BEND, Ore. - Hantavirus is a sickness contracted when you come into contact with mouse droppings.
And while it may not be a very common sickness, it is still deadly.
There have been eight reported cases of hantavirus in Central Oregon, in both Jefferson and Deschutes counties, since 1993.
This virus is carried in deer mice through their urine or feces.
Heather Kaisner with Deschutes County Health Services said Thursday it can be extremely deadly if you are trying to clean up mouse droppings from certain types of mice without proper equipment.
"It would be wearing a mask and gloves, and wetting the dropping with part bleach part water, spraying it down, making sure it is very wet so it can't aerosolize, letting it sit for about 10 minutes," Kaisner said. "And then just taking, you know, a washcloth or paper towel and scooping that up and throwing it in the garbage."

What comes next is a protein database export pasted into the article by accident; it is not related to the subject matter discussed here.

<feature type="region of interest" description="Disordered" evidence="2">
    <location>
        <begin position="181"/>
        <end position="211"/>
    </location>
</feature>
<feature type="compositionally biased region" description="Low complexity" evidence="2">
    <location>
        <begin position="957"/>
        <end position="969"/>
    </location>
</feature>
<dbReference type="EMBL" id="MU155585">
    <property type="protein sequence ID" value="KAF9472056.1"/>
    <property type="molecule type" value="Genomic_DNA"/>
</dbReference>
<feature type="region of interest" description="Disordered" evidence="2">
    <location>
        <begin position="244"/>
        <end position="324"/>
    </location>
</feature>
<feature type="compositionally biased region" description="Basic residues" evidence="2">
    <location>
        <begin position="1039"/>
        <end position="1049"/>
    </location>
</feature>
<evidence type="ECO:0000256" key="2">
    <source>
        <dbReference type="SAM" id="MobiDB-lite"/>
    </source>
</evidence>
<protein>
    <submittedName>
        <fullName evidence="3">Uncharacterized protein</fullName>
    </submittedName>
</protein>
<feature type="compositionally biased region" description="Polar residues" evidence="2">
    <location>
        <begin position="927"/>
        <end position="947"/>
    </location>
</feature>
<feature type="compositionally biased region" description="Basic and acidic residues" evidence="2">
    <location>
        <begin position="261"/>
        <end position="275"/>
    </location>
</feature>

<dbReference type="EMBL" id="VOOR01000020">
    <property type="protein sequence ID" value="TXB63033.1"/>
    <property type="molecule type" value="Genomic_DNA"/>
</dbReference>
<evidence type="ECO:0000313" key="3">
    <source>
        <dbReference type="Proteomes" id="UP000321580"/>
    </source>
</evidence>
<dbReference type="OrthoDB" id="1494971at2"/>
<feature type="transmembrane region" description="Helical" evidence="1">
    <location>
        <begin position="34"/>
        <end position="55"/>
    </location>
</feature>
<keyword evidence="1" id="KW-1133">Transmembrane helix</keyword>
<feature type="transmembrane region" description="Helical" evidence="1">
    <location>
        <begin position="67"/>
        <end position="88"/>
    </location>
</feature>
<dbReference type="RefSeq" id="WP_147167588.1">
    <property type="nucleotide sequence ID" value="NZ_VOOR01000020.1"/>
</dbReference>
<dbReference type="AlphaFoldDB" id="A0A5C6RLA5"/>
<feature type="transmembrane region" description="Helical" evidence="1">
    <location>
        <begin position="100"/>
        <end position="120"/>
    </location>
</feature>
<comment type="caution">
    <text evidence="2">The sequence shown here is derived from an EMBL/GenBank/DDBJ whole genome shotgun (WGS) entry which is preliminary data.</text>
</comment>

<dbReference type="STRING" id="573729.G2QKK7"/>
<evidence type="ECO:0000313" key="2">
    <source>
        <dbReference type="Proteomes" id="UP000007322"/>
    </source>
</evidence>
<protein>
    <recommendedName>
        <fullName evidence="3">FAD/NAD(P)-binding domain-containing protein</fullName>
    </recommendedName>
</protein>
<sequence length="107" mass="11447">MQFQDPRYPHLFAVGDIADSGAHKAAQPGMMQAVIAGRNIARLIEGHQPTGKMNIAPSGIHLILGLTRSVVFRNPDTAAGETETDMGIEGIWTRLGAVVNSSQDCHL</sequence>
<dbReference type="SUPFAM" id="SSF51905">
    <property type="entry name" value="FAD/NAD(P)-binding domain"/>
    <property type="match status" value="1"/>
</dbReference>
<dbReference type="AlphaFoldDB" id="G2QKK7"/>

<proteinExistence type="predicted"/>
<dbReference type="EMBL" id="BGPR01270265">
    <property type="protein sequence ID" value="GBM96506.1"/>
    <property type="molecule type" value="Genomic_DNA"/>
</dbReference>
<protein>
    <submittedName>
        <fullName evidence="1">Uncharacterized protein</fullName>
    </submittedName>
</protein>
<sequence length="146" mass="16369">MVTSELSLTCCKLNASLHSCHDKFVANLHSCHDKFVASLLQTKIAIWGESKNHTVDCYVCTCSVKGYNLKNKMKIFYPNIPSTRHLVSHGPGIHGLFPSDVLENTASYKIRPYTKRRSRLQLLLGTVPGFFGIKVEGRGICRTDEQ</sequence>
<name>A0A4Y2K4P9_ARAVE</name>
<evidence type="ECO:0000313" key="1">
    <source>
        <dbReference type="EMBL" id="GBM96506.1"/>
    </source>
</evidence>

Susie Moon reached out to NewsChannel 21 to share the story of her son, Brad Buckley, who was a lover of the outdoors, according to Moon, and a very selfless person.
Moon said Buckley worked with wildlife and knew the dangers of the hantavirus.
However, he still got the virus and eventually died from the respiratory illness in 2010.
Moon said she wanted to make sure that people are aware of this rare but deadly sickness, in hopes that it might be able to help save lives.
"I always feel warmth in my heart when someone remembers him, and tells me that they do, so I just want to honor him by educating people about it," Moon said.
Buckley was 35 when he passed away.
Moon said they believe he got the virus while helping a friend tear down an attic and install an open-beam ceiling.
He wore a mask, as recommended, but they believe his beard held onto the particles that were carrying the virus.
Moon hopes to turn something so tragic in her life into a positive.
For more information on hantavirus across Oregon, click here.